We returned home from being away in Plettenberg Bay this last Sunday. I took this photo on 12th June from the balcony of the bedroom in Plett. It was taken at 8.06 a.m. the morning of my birthday. We’d arrived the previous day. It was a lovely sight to begin the day in spite of the lingering haze from the smoke of the fires in Knysna, Plett and surrounding areas in the recent week.  

I wanted to put up a post on the Winter Solstice, acknowledging this particular time – for us in the southern hemisphere it means a time of going inward, germinating, lying low, the soil resting, cold, frost – for you in the northern hemisphere, a time of warmth and bursts of colour as Nature reveals herself in all her glory. 

But I didn’t put up a post. The 20th June was the anniversary of my severe car accident 4 years ago; yesterday was the anniversary of our moving into our townhouse 4 years ago, the day I was released from hospital. 

Two days ago on the 20th June I was in my car, very aware of the anniversary. A taxi nearly took me out at the traffic lights as I was about to make a right turn. It went through the red lights – a bright blue van. Later on, when I was returning home, there was a terrible car accident at a different set of traffic lights near where I live. Two vehicles were involved. One car was upturned. The officials were doing a good job of directing traffic.  Ambulances and a fire engine were on the scene. Later on that day, I was alerted to an earlier shooting of someone dead in a Bentley in the road much further down – also close to where I live. A ‘hit’ is currently assumed –

The name of the main road which is close to me is South Rd. A car accident at the top of South Rd, and a shooting at the bottom end of it. Top and bottom … it gave me cause for pause …

Not that this is the only matter that gives me cause for pause. I feel a pausing on many levels. I wonder if I’m a pessimist, or an optimist; or a mixture of the two. A pessimistic optimist – or an optimistic pessimist. Or just simply caught in the opposites. Never a comfortable place to be.

Maybe this is the time to pause – as I did today, going through my photographs of the week spent in Plett. Both sons were with us, our elder son Mike in his lovely new home, and younger son David with Jüte his wife visiting from Cape Town. Hence my decision in putting up the sunrise photo and writing a blog while feeling ‘happy’ looking at the pics remembering that special time.

I messaged both of them on Tuesday to thank them for their assistance 4 years ago when they were both in Johannesburg to help with the packing and the move and when I had the car accident.

David responded: “Was a very hectic day – still don’t like thinking about it. But it’s also good to be reminded of it & to ponder the fragility of life. That incident taught me to savour each moment I get to spend with family, and not to take you, dad, Mike or Jüte for granted”. Mike said much the same thing in response. I was also reminded of my dear friend Lyndy, now just 3 months gone, of saying so often to me as she lay dying, don’t postpone doing what you want to do, just do it …

The sunset photo is from a long while ago, in the bush. Though it makes me think of Lyndy and therefore feel sad, I see the beauty in it.

Sunrise-sunset, pessimistic-optimistic, energised-enervated, happy-sad, top-bottom, above-below, life-death, north-south, east-west, new moon-full moon and all the phases and pauses in between. May the new moon in the next night or so bring you renewal and joy.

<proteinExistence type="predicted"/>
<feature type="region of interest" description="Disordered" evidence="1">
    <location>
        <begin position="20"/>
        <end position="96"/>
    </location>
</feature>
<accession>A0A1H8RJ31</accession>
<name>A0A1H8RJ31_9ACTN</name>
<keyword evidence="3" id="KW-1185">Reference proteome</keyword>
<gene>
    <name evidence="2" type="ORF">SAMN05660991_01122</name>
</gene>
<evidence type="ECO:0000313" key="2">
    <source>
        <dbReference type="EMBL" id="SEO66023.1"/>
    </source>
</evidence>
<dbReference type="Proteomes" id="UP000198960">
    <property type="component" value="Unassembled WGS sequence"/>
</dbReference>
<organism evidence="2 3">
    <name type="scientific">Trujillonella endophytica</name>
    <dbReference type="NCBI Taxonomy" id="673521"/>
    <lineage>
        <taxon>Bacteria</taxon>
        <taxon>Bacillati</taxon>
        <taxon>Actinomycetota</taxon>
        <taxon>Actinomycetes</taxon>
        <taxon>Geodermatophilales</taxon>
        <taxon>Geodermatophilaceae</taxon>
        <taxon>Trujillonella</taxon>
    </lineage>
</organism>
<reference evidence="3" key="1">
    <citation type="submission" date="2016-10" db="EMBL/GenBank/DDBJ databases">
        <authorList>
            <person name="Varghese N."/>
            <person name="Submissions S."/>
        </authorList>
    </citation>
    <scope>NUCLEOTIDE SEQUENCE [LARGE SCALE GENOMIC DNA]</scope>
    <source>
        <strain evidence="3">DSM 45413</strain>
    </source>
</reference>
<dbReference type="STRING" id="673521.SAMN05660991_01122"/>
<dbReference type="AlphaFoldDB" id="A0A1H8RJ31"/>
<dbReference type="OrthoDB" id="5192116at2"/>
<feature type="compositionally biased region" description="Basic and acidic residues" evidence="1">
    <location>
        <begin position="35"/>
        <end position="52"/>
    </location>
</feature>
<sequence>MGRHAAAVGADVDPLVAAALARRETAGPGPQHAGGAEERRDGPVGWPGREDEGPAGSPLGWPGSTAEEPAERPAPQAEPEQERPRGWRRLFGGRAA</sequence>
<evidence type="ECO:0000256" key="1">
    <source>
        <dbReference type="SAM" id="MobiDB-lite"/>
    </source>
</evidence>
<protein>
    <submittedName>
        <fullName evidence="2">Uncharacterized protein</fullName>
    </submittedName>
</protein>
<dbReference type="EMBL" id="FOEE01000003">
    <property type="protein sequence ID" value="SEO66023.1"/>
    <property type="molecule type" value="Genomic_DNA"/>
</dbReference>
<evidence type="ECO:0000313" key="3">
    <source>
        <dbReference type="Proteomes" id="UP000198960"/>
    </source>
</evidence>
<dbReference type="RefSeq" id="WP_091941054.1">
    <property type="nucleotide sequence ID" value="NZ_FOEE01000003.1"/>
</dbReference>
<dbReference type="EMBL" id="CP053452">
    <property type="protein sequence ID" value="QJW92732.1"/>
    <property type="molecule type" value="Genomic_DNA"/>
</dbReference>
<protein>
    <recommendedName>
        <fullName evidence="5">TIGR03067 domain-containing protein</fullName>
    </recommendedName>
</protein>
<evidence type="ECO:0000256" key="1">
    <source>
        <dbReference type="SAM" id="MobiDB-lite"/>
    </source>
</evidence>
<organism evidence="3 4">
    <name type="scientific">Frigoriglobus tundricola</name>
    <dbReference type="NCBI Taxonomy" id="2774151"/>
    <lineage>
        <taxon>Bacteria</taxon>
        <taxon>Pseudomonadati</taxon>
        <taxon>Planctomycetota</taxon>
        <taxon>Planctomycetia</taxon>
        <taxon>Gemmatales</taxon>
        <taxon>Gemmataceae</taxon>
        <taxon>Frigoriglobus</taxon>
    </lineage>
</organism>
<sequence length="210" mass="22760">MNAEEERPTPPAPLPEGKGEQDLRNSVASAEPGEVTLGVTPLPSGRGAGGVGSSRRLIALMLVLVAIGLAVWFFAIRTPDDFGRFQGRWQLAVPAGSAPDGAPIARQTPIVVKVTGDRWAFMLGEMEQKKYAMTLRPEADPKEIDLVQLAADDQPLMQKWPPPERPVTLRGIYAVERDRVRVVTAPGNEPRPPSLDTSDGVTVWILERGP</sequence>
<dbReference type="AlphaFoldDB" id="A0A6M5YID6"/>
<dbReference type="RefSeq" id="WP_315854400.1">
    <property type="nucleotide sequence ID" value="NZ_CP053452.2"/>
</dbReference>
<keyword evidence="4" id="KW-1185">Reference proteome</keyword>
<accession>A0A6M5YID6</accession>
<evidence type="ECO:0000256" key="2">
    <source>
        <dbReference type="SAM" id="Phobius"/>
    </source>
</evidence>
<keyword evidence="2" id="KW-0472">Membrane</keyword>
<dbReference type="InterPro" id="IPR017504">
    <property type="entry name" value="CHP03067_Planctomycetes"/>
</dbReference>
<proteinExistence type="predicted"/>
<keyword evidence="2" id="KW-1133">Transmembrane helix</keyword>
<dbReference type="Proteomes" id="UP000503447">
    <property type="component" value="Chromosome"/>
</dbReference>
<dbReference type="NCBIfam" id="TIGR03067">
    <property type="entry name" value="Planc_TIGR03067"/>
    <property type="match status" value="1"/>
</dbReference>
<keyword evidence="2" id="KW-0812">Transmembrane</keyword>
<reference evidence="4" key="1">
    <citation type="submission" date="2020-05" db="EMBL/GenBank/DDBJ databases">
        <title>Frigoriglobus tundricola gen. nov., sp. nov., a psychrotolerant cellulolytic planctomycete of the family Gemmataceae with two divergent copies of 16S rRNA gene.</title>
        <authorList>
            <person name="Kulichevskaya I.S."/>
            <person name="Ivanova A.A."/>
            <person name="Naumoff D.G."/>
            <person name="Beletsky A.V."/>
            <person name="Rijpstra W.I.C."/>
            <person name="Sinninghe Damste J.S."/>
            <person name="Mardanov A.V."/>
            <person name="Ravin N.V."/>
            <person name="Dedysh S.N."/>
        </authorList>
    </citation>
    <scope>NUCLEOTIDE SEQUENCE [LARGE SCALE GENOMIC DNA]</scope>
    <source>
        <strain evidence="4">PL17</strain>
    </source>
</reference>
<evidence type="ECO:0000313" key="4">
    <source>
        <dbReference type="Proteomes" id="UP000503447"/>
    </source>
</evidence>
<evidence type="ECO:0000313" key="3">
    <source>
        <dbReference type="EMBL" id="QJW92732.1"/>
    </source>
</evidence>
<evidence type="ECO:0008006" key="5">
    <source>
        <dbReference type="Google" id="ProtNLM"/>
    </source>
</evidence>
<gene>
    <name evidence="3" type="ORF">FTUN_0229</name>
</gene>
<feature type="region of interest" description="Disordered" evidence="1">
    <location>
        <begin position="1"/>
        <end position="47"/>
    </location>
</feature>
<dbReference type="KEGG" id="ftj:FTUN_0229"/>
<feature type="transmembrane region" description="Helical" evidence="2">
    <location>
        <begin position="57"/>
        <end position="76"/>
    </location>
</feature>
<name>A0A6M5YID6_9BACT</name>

Thank you for reading.


52 Comments on Sunrise Sunset

  1. Susan! If you knew how hard I’ve been trying to find you. Your LIKE (email) notice takes me to the blog of an Andy White. You might look into that and reestablish connection with your site. This is a beautiful, thoughtful post. I am so glad the accident (and hopefully all it brought) is behind you. Onward and upward…


    • Thanks for trying to find me Diana! And for alerting me to the difficulty of it – I thought I had sorted out the mix-up of Andy White’s blog MONTHS ago but I see that I will have to look at it again.

      All us well thank you, onwards, upwards, sideways, downways and all otherways 🙂 Hope same with you 🙂

    • Hi Diana. Thanks for pointing this out. This is a very strange occurrence, and I’m trying to sort it out.

  2. Thank you, Susan, for beautiful images and deep reflections. I read this last week, but didn’t have time to comment because I was leaving for the weekend. Just a two hour drive, but to spend time with close friends. I purposely left my computer behind for a weekend without political news.

    You’ve put a light on the way Nature’s Pause is both personal and collective. As I drove on the major highways yesterday, I felt the precariousness of all of us in our zooming cars, especially when someone does something reckless or stupid. I’m grateful you had such loving helpers at the time of the accident. That’s one good things about those perilous times. We know how much we need and love each other.

    I’m one who stands with a foot in both worlds–optimism and pessimism. This world of opposites almost forces that unless we put on blinders. I’m happy with life now and grieve for life as it was. I’m both healthy and unhealthy. My country is both rich and impoverished. My country is both blessed and damned, inspiring and demoralizing, full of love and full of hate. And on we go as darkness grows here, ever so slowly, and the light increases there.

    • Thank you Elaine for articulating so beautifully the reality of life! I too have a foot in each camp. In one of our recent Jung reading groups (each Monday night) we were having a major/minor freak out about our country and the world. We (5 of us) were literally wailing so much and so loudly we all collapsed into hysterical laughter. We let rip – it did us good. Got those anxious unspoken feelings out into the open. Humour is I suppose the other side of tragedy.